Friday, June 1, 2018

Murder at the Grand Raj Palace: Why Crime Writers Love a Good Hotel: Guest post by Vaseem Khan

Vaseem Khan:
Murder at the Grand Raj Palace: Why Crime Writers Love a Good Hotel 

Agatha Christie, the unrivalled Queen of Crime, loved hotels. Many of her novels were written in, inspired by, or featured hotels. The Old Cataract Hotel in Death on the Nile; The Burgh Island Hotel of Evil Under the Sun; The Imperial Hotel in Sleeping Murder. The grand dame herself once vanished only to turn up eleven days later at the Old Swan Hotel in Harrogate, now the site of one of the world’s largest crime festivals.

For the fourth novel in my Baby Ganesh Detective Agency series – featuring Inspector Ashwin Chopra, formerly of the Mumbai police, and his one-year-old baby elephant sidekick – I chose to follow in Christie’s footsteps and set the novel in a hotel, one with a long and storied history on the subcontinent.

In Murder at the Grand Raj Palace, American billionaire Hollis Burbank dies under mysterious circumstances in his suite inside Mumbai’s finest hotel, the Grand Raj Palace. The senior investigating officer is being pressured to label the death a suicide, for the sake of political expediency. He invites old friend Chopra in to do some discreet digging. As Chopra works his way around the grand old hotel he discovers numerous suspects who may have wished the American ill. He also stumbles across a particularly dark chapter from India’s past that may have had a bearing on the case. To complicate matters, the evening before he was killed, Hollis Burbank purchased India’s most expensive painting at an art auction held in the hotel…

As with the other books in my series, I weave the crime narrative with a dissection of the realities of life in modern India. Indeed, my aim with these books is to take readers on a journey to the heart of the subcontinent, to place you on the streets of Mumbai, amidst the choking traffic, the heat and dust, the chaos of street vendors, beggars, lepers, eunuchs, stray dogs, cows, goats … and elephants. India is poised on the cusp of becoming a global superpower. Globalisation, wealth, and westernisation have transformed the country. Yet historical problems remain. Nowhere is this more apparent than Mumbai – once Bombay – India’s ‘city of dreams’, a place where glamour and wealth sit side by side with vast slums, caste prejudice, and inequality on a scale unseen in the west. In the best traditions of Christie, I use my books as a vehicle to comment on this changing society. Chopra himself is a serious man, one who cares deeply about the social ills that he sees around him. The fact that he has inherited a baby elephant and finds himself cast in the role of its impromptu guardian serves only to highlight his dogged commitment to ‘old-fashioned’ values of decency, morality, and a desire to enact justice in an often unjust world.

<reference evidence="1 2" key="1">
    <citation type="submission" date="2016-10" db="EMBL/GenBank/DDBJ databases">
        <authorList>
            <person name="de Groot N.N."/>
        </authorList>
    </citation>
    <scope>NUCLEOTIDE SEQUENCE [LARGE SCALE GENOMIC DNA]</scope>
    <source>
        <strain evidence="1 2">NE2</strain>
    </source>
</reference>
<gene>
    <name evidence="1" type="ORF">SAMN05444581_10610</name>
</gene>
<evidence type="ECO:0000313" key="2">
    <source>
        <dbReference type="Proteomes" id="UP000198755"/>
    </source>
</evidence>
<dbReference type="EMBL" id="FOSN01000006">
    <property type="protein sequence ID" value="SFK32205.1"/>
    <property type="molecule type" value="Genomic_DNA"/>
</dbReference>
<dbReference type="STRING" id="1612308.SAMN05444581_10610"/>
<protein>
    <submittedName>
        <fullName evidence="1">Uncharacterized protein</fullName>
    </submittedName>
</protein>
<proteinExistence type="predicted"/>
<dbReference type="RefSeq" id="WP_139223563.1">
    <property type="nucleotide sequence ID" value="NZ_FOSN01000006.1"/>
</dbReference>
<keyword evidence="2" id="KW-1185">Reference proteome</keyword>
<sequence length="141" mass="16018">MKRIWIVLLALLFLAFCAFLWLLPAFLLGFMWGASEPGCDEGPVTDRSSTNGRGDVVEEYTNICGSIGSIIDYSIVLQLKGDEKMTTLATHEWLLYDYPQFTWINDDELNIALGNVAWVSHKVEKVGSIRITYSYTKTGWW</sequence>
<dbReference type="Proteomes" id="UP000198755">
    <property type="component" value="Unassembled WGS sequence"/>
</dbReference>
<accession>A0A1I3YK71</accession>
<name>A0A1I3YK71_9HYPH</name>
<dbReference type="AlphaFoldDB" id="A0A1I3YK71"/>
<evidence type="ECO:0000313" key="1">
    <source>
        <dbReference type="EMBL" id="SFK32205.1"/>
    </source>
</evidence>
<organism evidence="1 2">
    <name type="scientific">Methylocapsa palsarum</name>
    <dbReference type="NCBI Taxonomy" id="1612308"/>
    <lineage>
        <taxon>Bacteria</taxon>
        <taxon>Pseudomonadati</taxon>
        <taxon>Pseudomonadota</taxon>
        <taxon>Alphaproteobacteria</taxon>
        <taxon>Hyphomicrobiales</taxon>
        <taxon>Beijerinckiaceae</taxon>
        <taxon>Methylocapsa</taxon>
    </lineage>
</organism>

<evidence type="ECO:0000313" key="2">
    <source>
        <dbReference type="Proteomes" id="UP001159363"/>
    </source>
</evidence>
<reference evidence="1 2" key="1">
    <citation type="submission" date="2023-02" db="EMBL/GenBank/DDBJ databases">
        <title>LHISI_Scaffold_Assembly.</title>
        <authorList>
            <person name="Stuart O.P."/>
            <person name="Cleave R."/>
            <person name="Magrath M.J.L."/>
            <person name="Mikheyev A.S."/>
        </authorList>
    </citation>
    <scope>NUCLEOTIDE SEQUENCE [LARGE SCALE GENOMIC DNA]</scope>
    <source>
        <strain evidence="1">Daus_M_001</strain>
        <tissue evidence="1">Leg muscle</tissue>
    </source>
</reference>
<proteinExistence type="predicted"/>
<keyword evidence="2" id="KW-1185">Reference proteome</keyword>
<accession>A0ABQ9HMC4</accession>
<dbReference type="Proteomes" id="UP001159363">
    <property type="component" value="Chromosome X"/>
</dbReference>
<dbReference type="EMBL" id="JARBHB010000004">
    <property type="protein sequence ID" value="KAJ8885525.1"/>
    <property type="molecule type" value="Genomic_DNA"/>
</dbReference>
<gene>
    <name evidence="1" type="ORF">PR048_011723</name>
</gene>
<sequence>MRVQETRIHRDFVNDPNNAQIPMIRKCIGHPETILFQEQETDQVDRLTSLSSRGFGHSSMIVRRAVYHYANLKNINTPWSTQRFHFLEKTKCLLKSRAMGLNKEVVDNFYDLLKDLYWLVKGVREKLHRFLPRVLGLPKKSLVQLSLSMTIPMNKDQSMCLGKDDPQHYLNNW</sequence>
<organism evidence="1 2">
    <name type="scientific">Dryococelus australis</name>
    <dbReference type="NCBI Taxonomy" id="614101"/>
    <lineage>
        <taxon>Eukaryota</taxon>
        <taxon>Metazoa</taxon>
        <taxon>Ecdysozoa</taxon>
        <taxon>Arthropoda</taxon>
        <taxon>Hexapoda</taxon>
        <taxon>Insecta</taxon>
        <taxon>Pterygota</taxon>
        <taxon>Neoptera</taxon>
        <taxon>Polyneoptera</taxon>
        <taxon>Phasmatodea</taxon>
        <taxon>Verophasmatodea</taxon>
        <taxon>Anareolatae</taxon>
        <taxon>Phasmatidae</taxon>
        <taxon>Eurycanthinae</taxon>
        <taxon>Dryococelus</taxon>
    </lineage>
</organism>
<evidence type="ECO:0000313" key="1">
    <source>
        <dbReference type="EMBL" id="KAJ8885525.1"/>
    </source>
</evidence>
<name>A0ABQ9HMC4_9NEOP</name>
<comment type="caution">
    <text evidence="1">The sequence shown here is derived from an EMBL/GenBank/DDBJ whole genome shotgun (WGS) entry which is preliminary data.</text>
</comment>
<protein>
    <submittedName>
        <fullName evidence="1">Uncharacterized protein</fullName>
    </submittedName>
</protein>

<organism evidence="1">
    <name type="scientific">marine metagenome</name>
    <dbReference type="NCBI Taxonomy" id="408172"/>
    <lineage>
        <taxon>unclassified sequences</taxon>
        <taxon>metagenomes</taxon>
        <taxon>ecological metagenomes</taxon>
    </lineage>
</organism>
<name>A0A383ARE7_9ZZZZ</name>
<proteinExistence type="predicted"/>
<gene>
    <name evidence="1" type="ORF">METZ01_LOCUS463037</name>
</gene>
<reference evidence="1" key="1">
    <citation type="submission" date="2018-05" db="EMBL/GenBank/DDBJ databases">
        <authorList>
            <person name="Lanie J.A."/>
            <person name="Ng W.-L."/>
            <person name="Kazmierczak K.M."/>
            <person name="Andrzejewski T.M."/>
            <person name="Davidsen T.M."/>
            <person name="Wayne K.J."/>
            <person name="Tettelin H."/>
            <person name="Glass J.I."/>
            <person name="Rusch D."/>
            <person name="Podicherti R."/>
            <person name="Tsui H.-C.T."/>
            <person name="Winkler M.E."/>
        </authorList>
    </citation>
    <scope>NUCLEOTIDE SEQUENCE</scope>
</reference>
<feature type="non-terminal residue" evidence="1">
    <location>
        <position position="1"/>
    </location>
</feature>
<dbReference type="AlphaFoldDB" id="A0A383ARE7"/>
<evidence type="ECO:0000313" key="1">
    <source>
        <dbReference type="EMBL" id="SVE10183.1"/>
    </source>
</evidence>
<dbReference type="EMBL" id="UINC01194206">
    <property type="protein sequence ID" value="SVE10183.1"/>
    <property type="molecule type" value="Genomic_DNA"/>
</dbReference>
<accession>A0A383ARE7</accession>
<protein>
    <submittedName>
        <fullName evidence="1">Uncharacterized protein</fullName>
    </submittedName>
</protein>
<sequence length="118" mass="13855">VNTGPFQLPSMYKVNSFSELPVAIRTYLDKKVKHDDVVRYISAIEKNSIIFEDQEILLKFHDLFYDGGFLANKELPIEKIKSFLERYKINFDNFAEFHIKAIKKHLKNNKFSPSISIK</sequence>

In writing this fourth book (the first, for those new to the series, was The Unexpected Inheritance of Inspector Chopra, a Times bestseller in the UK and an Amazon Best Debut; the series has since won a Shamus Award in the States) I called upon the ten years that I lived in India where I worked as a management consultant to the hotel industry.

At the tip of Mumbai is the Taj Palace Hotel – the hotel that the Grand Raj Palace is based on. It was whilst wandering around this incredible building that the idea for this story first came to me. The Taj is India’s most iconic hotel. It was built a century ago by Indian industrialist Jamsetji Tata when he was refused entry to the nearby Watson’s hotel because of its ‘whites only’ policy. Tata vowed there and then to build a hotel more opulent than anything the British had ever seen. And that’s exactly what he did. For more than a hundred years now the Taj is where anyone who is anyone stays when they visit Mumbai. From screen sirens of the Twenties, to the Beatles, to the Obamas. The hotel is steeped in tradition and history and so I thought it would make the perfect setting for an Agatha Christie style murder mystery – with an elephant!

***
Titles in the series:
The Unexpected Inheritance of Inspector Chopra
The Perplexing Theft of the Jewel in the Crown
The Strange Disappearance of a Bollywood Star
Murder at the Grand Raj Palace

Author contact details: 
Website: http://vaseemkhan.com
Facebook: https://www.facebook.com/VaseemKhanOfficial/
Twitter: https://twitter.com/VaseemKhanUK

No comments: